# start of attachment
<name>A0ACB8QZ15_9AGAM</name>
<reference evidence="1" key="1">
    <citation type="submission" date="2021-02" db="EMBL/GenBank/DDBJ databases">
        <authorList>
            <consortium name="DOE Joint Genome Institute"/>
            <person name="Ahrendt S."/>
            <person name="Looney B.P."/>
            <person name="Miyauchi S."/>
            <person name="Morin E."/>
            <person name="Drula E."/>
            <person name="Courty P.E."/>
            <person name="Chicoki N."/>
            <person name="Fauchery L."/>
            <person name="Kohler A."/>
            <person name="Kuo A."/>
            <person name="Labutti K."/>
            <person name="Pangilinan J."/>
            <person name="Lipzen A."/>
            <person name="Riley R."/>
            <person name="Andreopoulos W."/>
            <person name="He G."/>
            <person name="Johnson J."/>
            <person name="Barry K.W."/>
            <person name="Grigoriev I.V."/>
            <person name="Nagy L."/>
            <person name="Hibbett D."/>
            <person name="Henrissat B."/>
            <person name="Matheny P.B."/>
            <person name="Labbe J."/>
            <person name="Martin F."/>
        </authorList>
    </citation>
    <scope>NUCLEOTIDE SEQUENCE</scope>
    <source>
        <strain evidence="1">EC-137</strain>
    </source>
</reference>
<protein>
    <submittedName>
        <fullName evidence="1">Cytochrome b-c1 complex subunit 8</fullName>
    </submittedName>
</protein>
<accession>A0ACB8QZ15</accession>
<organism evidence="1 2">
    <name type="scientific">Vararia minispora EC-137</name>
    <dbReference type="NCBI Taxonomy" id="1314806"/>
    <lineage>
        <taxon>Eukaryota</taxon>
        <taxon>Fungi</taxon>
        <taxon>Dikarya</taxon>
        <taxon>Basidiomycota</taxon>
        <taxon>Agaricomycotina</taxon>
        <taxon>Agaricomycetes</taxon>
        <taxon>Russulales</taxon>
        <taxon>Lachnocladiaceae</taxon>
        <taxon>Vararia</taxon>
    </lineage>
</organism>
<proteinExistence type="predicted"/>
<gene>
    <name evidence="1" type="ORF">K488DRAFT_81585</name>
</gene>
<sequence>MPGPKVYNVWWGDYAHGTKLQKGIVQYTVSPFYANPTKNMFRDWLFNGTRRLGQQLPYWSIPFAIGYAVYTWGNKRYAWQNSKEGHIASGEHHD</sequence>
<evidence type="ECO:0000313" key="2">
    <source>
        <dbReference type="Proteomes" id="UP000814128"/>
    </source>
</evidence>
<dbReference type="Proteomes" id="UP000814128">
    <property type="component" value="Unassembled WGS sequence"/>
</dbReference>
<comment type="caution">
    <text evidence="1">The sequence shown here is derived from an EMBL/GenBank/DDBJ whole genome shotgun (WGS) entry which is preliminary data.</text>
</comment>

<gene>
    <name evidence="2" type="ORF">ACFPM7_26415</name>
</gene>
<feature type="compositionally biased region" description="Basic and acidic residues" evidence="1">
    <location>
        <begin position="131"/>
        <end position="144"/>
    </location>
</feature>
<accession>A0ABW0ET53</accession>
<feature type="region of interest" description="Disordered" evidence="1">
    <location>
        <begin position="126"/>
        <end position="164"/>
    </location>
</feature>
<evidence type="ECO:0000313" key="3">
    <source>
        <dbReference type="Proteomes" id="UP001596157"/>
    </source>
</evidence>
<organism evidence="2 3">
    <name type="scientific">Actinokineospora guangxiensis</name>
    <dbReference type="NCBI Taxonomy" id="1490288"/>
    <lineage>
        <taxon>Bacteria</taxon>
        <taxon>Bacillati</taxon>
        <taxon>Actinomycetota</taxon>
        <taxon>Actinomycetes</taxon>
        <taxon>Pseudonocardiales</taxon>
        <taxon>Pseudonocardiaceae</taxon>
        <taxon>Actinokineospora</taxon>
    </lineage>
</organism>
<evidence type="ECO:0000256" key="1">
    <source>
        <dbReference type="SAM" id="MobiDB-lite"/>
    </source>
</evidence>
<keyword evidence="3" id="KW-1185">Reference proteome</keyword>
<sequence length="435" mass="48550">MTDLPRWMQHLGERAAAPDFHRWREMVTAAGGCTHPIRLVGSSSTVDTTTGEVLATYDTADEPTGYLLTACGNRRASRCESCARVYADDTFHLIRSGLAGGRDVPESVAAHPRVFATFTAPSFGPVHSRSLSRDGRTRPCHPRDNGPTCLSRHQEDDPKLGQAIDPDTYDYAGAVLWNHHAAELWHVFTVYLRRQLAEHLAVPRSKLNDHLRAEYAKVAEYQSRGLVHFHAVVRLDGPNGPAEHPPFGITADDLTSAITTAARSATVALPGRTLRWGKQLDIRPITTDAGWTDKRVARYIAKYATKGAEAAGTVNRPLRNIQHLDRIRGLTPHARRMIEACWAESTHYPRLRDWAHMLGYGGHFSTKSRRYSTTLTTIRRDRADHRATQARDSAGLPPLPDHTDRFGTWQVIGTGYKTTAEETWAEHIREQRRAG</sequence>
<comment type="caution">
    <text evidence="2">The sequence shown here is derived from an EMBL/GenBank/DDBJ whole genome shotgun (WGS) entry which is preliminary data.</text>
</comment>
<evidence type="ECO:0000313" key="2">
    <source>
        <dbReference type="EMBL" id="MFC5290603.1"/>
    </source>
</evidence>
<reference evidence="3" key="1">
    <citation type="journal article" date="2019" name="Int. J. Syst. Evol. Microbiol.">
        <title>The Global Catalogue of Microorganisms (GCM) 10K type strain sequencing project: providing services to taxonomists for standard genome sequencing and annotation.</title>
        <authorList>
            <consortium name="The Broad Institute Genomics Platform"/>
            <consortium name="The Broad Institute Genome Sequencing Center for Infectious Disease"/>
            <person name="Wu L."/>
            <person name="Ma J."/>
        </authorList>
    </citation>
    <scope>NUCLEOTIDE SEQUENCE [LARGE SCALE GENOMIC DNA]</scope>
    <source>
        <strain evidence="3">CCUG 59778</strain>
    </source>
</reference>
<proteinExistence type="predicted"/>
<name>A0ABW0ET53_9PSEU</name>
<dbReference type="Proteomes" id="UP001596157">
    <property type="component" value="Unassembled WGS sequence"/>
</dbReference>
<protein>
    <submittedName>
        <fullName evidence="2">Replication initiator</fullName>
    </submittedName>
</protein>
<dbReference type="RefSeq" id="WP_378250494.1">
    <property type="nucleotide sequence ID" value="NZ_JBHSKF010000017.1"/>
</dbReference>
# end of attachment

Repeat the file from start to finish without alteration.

<name>A0ACB8QZ15_9AGAM</name>
<reference evidence="1" key="1">
    <citation type="submission" date="2021-02" db="EMBL/GenBank/DDBJ databases">
        <authorList>
            <consortium name="DOE Joint Genome Institute"/>
            <person name="Ahrendt S."/>
            <person name="Looney B.P."/>
            <person name="Miyauchi S."/>
            <person name="Morin E."/>
            <person name="Drula E."/>
            <person name="Courty P.E."/>
            <person name="Chicoki N."/>
            <person name="Fauchery L."/>
            <person name="Kohler A."/>
            <person name="Kuo A."/>
            <person name="Labutti K."/>
            <person name="Pangilinan J."/>
            <person name="Lipzen A."/>
            <person name="Riley R."/>
            <person name="Andreopoulos W."/>
            <person name="He G."/>
            <person name="Johnson J."/>
            <person name="Barry K.W."/>
            <person name="Grigoriev I.V."/>
            <person name="Nagy L."/>
            <person name="Hibbett D."/>
            <person name="Henrissat B."/>
            <person name="Matheny P.B."/>
            <person name="Labbe J."/>
            <person name="Martin F."/>
        </authorList>
    </citation>
    <scope>NUCLEOTIDE SEQUENCE</scope>
    <source>
        <strain evidence="1">EC-137</strain>
    </source>
</reference>
<protein>
    <submittedName>
        <fullName evidence="1">Cytochrome b-c1 complex subunit 8</fullName>
    </submittedName>
</protein>
<accession>A0ACB8QZ15</accession>
<organism evidence="1 2">
    <name type="scientific">Vararia minispora EC-137</name>
    <dbReference type="NCBI Taxonomy" id="1314806"/>
    <lineage>
        <taxon>Eukaryota</taxon>
        <taxon>Fungi</taxon>
        <taxon>Dikarya</taxon>
        <taxon>Basidiomycota</taxon>
        <taxon>Agaricomycotina</taxon>
        <taxon>Agaricomycetes</taxon>
        <taxon>Russulales</taxon>
        <taxon>Lachnocladiaceae</taxon>
        <taxon>Vararia</taxon>
    </lineage>
</organism>
<proteinExistence type="predicted"/>
<gene>
    <name evidence="1" type="ORF">K488DRAFT_81585</name>
</gene>
<sequence>MPGPKVYNVWWGDYAHGTKLQKGIVQYTVSPFYANPTKNMFRDWLFNGTRRLGQQLPYWSIPFAIGYAVYTWGNKRYAWQNSKEGHIASGEHHD</sequence>
<evidence type="ECO:0000313" key="2">
    <source>
        <dbReference type="Proteomes" id="UP000814128"/>
    </source>
</evidence>
<dbReference type="Proteomes" id="UP000814128">
    <property type="component" value="Unassembled WGS sequence"/>
</dbReference>
<comment type="caution">
    <text evidence="1">The sequence shown here is derived from an EMBL/GenBank/DDBJ whole genome shotgun (WGS) entry which is preliminary data.</text>
</comment>

<gene>
    <name evidence="2" type="ORF">ACFPM7_26415</name>
</gene>
<feature type="compositionally biased region" description="Basic and acidic residues" evidence="1">
    <location>
        <begin position="131"/>
        <end position="144"/>
    </location>
</feature>
<accession>A0ABW0ET53</accession>
<feature type="region of interest" description="Disordered" evidence="1">
    <location>
        <begin position="126"/>
        <end position="164"/>
    </location>
</feature>
<evidence type="ECO:0000313" key="3">
    <source>
        <dbReference type="Proteomes" id="UP001596157"/>
    </source>
</evidence>
<organism evidence="2 3">
    <name type="scientific">Actinokineospora guangxiensis</name>
    <dbReference type="NCBI Taxonomy" id="1490288"/>
    <lineage>
        <taxon>Bacteria</taxon>
        <taxon>Bacillati</taxon>
        <taxon>Actinomycetota</taxon>
        <taxon>Actinomycetes</taxon>
        <taxon>Pseudonocardiales</taxon>
        <taxon>Pseudonocardiaceae</taxon>
        <taxon>Actinokineospora</taxon>
    </lineage>
</organism>
<evidence type="ECO:0000256" key="1">
    <source>
        <dbReference type="SAM" id="MobiDB-lite"/>
    </source>
</evidence>
<keyword evidence="3" id="KW-1185">Reference proteome</keyword>
<sequence length="435" mass="48550">MTDLPRWMQHLGERAAAPDFHRWREMVTAAGGCTHPIRLVGSSSTVDTTTGEVLATYDTADEPTGYLLTACGNRRASRCESCARVYADDTFHLIRSGLAGGRDVPESVAAHPRVFATFTAPSFGPVHSRSLSRDGRTRPCHPRDNGPTCLSRHQEDDPKLGQAIDPDTYDYAGAVLWNHHAAELWHVFTVYLRRQLAEHLAVPRSKLNDHLRAEYAKVAEYQSRGLVHFHAVVRLDGPNGPAEHPPFGITADDLTSAITTAARSATVALPGRTLRWGKQLDIRPITTDAGWTDKRVARYIAKYATKGAEAAGTVNRPLRNIQHLDRIRGLTPHARRMIEACWAESTHYPRLRDWAHMLGYGGHFSTKSRRYSTTLTTIRRDRADHRATQARDSAGLPPLPDHTDRFGTWQVIGTGYKTTAEETWAEHIREQRRAG</sequence>
<comment type="caution">
    <text evidence="2">The sequence shown here is derived from an EMBL/GenBank/DDBJ whole genome shotgun (WGS) entry which is preliminary data.</text>
</comment>
<evidence type="ECO:0000313" key="2">
    <source>
        <dbReference type="EMBL" id="MFC5290603.1"/>
    </source>
</evidence>
<reference evidence="3" key="1">
    <citation type="journal article" date="2019" name="Int. J. Syst. Evol. Microbiol.">
        <title>The Global Catalogue of Microorganisms (GCM) 10K type strain sequencing project: providing services to taxonomists for standard genome sequencing and annotation.</title>
        <authorList>
            <consortium name="The Broad Institute Genomics Platform"/>
            <consortium name="The Broad Institute Genome Sequencing Center for Infectious Disease"/>
            <person name="Wu L."/>
            <person name="Ma J."/>
        </authorList>
    </citation>
    <scope>NUCLEOTIDE SEQUENCE [LARGE SCALE GENOMIC DNA]</scope>
    <source>
        <strain evidence="3">CCUG 59778</strain>
    </source>
</reference>
<proteinExistence type="predicted"/>
<name>A0ABW0ET53_9PSEU</name>
<dbReference type="Proteomes" id="UP001596157">
    <property type="component" value="Unassembled WGS sequence"/>
</dbReference>
<protein>
    <submittedName>
        <fullName evidence="2">Replication initiator</fullName>
    </submittedName>
</protein>
<dbReference type="RefSeq" id="WP_378250494.1">
    <property type="nucleotide sequence ID" value="NZ_JBHSKF010000017.1"/>
</dbReference>